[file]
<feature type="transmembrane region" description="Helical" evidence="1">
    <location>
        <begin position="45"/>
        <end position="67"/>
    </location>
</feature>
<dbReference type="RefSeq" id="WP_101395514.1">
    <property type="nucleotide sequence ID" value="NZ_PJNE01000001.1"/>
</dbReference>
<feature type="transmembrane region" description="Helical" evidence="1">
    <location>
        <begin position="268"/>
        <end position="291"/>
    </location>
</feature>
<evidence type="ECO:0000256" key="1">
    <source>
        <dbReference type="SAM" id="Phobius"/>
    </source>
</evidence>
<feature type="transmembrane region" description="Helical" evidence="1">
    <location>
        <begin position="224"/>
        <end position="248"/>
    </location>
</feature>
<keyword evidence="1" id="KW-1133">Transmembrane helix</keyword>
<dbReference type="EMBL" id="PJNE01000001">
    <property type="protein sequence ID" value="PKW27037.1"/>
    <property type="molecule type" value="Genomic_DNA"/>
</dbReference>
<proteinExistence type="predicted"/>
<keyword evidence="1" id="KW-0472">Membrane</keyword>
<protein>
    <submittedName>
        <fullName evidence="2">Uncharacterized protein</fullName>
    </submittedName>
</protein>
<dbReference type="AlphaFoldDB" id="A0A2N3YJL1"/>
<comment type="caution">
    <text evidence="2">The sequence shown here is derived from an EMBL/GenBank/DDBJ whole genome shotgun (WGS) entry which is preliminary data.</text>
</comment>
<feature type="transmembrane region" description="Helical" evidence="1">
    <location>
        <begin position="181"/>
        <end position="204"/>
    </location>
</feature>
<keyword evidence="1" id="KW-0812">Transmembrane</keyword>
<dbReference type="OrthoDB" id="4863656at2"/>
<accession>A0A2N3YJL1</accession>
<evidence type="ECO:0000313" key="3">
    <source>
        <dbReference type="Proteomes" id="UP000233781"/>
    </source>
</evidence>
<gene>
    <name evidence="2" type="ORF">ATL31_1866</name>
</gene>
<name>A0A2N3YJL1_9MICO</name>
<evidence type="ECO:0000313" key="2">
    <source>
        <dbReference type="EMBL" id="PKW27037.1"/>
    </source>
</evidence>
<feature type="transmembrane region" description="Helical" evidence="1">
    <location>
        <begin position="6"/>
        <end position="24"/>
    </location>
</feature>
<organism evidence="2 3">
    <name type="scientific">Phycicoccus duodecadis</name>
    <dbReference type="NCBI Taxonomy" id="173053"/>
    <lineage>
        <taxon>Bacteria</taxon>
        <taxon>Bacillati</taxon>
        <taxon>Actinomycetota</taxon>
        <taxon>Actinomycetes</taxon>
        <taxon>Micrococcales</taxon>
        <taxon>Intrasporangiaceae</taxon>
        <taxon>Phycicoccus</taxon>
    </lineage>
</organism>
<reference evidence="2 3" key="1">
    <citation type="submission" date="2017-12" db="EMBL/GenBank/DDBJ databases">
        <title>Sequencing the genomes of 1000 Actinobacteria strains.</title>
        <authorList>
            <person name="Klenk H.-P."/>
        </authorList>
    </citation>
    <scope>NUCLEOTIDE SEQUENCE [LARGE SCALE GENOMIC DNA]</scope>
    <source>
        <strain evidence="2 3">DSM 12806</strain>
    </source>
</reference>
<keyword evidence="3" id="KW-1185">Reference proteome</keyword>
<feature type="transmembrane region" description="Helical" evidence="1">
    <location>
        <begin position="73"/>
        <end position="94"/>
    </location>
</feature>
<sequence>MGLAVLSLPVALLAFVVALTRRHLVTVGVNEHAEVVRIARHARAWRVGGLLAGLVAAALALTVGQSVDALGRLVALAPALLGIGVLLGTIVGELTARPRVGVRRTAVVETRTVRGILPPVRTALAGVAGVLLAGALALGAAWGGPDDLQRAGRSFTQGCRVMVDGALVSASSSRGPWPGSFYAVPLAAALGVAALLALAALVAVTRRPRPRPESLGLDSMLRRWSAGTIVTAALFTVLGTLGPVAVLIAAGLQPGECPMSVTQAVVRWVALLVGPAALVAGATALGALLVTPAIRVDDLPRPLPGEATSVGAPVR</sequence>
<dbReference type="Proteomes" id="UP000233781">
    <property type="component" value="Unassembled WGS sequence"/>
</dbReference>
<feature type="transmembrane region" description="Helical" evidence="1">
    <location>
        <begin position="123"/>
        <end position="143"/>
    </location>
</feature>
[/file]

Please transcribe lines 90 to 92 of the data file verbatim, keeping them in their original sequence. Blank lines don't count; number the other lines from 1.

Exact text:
        </authorList>
    </citation>
    <scope>NUCLEOTIDE SEQUENCE [LARGE SCALE GENOMIC DNA]</scope>